Disputes with local officials as football season looms

Blank also called for greater enforcement of existing public health guidelines by local officials. While the university has threatened punitive action up to and including suspension for students caught violating guidelines, they have little to no way of enforcing those rules off-campus, where the vast majority of UW students live.

In order to ensure that students are responsible for their off-campus behavior, Blank said that local officials, including the Madison Police Department, should exercise their authority to break up social gatherings and enforce limits on bar and restaurant occupancy.

That call comes as Blank and Dane County Executive Joe Parisi have exchanged pointed press releases in recent weeks over the lack of cooperation between the university and local officials. Parisi has twice asked for campus to be shuttered and students sent home, and he claims that the university’s reopening ran contrary to the advice of local health experts. 

“The county executive is not very happy with us, and I have tried to say let’s sit down and talk together,” Blank said. “I don’t think we generate any help firing messages back and forth with each other. If we aren’t in partnership with each other, we’re not doing our jobs.”

Blank went on to claim that there is no evidence from local officials of COVID-19 outbreaks on campus spreading to affect the greater Madison community. While this is true, Public Health Madison and Dane County has also written that, due to the difficulty of proving how virus spread takes place, “you will probably not ever hear us say there is clear-cut evidence of spillover.” Total cases in Dane County have soared since campus opened, driven by cases among UW students.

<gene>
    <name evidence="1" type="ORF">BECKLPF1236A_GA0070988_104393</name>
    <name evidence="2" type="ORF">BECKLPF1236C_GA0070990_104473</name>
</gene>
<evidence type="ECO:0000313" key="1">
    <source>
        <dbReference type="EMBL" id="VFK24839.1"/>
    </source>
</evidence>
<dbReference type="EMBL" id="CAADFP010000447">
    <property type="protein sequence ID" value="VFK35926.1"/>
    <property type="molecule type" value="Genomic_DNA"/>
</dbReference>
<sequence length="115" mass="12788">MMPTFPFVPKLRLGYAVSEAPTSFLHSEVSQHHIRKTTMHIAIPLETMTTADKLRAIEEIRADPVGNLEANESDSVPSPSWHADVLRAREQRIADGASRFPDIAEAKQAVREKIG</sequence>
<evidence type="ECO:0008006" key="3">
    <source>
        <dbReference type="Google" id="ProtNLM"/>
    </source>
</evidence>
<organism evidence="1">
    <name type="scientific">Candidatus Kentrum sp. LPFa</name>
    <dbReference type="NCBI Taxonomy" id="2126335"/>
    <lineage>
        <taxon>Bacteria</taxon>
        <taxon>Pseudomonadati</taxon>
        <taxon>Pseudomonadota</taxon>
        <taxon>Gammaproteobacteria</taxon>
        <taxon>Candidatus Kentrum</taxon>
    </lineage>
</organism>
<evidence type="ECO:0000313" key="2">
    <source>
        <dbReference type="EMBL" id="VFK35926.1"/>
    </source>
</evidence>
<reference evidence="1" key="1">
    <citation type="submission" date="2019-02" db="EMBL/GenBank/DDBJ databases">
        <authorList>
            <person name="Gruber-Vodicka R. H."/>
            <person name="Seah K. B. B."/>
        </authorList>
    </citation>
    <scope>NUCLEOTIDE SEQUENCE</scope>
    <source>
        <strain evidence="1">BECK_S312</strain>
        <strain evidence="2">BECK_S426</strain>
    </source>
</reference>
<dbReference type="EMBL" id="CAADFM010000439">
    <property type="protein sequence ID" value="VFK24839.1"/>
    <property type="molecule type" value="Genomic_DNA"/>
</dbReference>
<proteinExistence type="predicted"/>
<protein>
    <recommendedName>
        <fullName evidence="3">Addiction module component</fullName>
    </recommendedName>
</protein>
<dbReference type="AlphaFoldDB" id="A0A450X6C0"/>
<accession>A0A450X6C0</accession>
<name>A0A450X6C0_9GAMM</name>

The Chancellor also said she thought the criteria set by local officials as to when local schools would shut down again were too cautious, citing the inevitability of rising cases when on-campus testing ramped up.

“I am particularly unhappy about the fact that Dane County has chosen some very low numbers of case limits to decide whether to allow K-12 to start back up again in person,” she said. “I have asked that the county should revisit some of those K-12 limits.”

One particular area of concern with off-campus spread is the return of the Badger football games and the tailgating events that will inevitably come with.

“While we all love our football Saturdays, the festivities that come with them are going to serve as new spreading events within our community,” Parisi wrote in a statement after the Big Ten announced that its football season would resume in late October.

On Tuesday, Blank defended the choice to restart the season, which she and the other heads of Big Ten schools agreed upon unanimously. Before that decision was made, she said, a Big Ten Medical Advisory Group supplied a list of recommendations with which a safe season would be possible, and that the schools will implement those recommendations. 

The Chancellor also said that there would be no fans in attendance at Badger football games.

“There’s no way you can have, even if it’s only one quarter of your stadium, 20,000 people walking in and standing in line for the restrooms,” Blank said. “There are no fans in the stadium this year.”

Blank ended the call by emphasizing the agency of students in behaving responsibly and limiting the spread of the virus.

“People have said to me, well, what did you expect? They are students,” Blank said. “My reaction to all of that is, I do expect our students to be adults.”

She emphasized that the vast majority of students have followed public health guidelines, and that the recent drop in new COVID-19 cases on campus indicates that stopping the virus’ spread is possible.

“This isn’t going to last forever,” she said. “If people want to complete this semester, if they want to be with their friends, if they want to be in Madison … these are the health protocols we have to follow. And, you know, I’m quite sure we can do it on this campus.”